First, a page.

Question: How could Joseph Smith have seen God if the Bible says that God cannot be seen by mortals?

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Question: How could Joseph Smith have seen God if the Bible says that God cannot be seen by mortals?

Numerous Biblical verses attest that God has been seen by select humans

Some Christians claim that the Bible teaches that God cannot be seen by mortals, and so claims by Joseph Smith and others to have seen God the Father or Jesus Christ must be false. However, numerous Biblical verses attest that God has been seen by select humans. John 1:18, which the critics use to argue otherwise, has been interpreted differently by early Christians to avoid the self-contradiction which the critics' reading creates for the Bible.

If God can say "I change not," (Malachi 3:6) and he has appeared to mortals in the past, as the Bible bears record, why would he change his tactics and refuse to appear to modern prophets?

The most commonly used Biblical citation invoked by the critics is probably John 1:18, which reads “No man hath seen God at any time; the only begotten Son, which is in the bosom of the Father, he hath declared him.”

Early Christian author Irenaeus wrote in A.D. 180 that this scripture should be read “For "no man," he says, "hath seen God at any time," unless "the only-begotten Son of God, which is in the bosom of the Father, He hath declared [Him]."[1]

Interestingly, Joseph Smith's revision of the Bible agrees with Irenaeus' reading:

No man hath seen God at any time except he hath borne record of the Son . . .(italics represent changes in JST)

Irenaeus' "unless" (or Joseph's "except") makes all the difference. Irenaeus knew that righteous men had seen God in the past:

Furthermore, by adopting this approach, Irenaeus' interpretation of John 1:18 harmonized with the rest of the Bible and the qualifications which the Bible provides for those who may see God. The requirements are:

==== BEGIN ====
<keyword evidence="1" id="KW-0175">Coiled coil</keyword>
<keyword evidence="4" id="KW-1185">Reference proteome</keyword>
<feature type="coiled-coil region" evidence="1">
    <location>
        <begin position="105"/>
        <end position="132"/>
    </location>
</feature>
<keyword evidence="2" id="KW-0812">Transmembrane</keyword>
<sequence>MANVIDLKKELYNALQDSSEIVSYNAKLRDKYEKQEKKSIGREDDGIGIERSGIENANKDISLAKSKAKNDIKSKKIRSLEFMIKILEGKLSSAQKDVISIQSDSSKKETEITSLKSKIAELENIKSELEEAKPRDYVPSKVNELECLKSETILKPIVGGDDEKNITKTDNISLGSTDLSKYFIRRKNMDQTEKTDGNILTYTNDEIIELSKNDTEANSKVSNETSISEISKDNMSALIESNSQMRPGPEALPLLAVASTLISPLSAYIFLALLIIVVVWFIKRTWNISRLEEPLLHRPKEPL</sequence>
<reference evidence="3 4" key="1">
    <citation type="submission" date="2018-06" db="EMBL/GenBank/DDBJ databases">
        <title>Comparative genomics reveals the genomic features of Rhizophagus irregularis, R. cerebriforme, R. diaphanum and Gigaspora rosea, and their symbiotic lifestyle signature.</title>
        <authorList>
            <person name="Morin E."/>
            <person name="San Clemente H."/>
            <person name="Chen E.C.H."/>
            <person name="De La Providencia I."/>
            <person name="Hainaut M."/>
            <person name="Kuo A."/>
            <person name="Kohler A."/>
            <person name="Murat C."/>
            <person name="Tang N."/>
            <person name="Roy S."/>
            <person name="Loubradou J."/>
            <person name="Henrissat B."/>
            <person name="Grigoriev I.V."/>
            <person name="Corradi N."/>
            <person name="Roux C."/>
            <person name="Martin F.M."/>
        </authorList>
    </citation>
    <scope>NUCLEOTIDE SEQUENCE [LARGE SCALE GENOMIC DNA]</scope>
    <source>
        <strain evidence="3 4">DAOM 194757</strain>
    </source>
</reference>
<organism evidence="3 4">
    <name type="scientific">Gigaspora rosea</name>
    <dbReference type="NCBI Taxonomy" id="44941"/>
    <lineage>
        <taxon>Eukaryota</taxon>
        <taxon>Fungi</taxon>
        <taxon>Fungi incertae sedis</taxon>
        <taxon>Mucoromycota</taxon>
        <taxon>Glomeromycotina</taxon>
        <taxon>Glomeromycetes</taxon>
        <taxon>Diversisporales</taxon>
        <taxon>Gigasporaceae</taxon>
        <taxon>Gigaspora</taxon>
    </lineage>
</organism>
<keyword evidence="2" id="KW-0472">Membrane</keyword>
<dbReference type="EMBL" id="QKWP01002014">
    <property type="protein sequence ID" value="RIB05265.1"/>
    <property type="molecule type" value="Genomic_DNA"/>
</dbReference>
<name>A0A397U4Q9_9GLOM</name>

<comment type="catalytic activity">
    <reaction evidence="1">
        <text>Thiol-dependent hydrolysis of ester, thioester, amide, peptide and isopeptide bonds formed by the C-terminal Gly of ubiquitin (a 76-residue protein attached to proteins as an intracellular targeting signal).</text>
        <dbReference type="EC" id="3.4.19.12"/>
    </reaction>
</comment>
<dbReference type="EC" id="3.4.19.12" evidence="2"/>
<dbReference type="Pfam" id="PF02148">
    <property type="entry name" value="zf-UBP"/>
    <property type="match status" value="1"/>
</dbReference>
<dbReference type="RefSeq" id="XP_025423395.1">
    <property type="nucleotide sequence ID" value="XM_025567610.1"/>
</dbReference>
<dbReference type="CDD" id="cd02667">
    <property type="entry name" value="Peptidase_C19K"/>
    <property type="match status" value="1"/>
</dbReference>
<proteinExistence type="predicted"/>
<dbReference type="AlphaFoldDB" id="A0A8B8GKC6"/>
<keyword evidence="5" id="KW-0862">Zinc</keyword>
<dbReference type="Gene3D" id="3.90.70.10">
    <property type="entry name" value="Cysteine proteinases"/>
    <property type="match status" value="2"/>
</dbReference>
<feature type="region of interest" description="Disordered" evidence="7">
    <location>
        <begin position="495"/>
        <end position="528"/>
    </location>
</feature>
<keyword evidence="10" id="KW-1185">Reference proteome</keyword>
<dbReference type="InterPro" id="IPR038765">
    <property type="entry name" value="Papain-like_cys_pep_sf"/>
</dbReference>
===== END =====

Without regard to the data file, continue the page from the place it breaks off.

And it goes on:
1. Must be "of God" “Not that any man hath seen the Father, save he which is of God, he hath seen the Father.” (John 6:46.) Some critics will argue that only Jesus "is of God", but that position is unscriptural. Moses too was "of God"(Deuteronomy 33:1), as well as Samuel (1 Samuel 9:10), Shemaiah (1 Kings 12:22), and Elijah (1 Kings 17:24).
  2. Must have "peace and holiness" within you "Follow peace with all men, and holiness, without which, no man shall see the Lord" (Hebrews 12:14.)
  3. Must be pure in heart "Blessed are the pure in heart, for they shall see God" (Matthew 5:8.)

As the numerous Biblical references demonstrate, the idea of seeing God is hardly foreign to Hebrew or early Christian thought. There are also non-scriptural examples: Philo the Jew taught that the name Israel was compounded of 3 words “ish” “rah” “El”, which means “man seeing God;” this view is also found in the apocryphal Prayer of Joseph. [2] And, an early Christian document called the Clementine Homilies portrays the apostle Peter as agreeing with Irenaeus' view:

For I maintain that the eyes of mortals cannot see the incorporeal form of the Father or Son, because it is illumined by exceeding great light. . . . For he who sees God cannot live. For the excess of light dissolves the flesh of him who sees; unless by the secret power of God the flesh be changed into the nature of light, so that it can see light.[3]

Joseph Smith revealed the same essential truth (D&C 67:11, D&C 84:22).

It is the critics' view of John 1:18 that is novel and at odds with the earliest Christian understanding of the scripture, not Joseph Smith's.

Notes

  1. Irenaeus, "Against Heresies," in Chapter 6 Ante-Nicene Fathers, edited by Philip Schaff (Christian Literature Publishing Co., 1886)1:427. ANF ToC off-site This volume
  2. Charles A. Gieschen, Angelomorphic Christology: Antecedents and Early Evidence (Leiden; New York; Köln: Brill, 1998), 139.
  3. Apostle Peter (attributed), "Clementine Homilies," in 17:16 Ante-Nicene Fathers, edited by Philip Schaff (Christian Literature Publishing Co., 1886)8:322–323. ANF ToC off-site This volume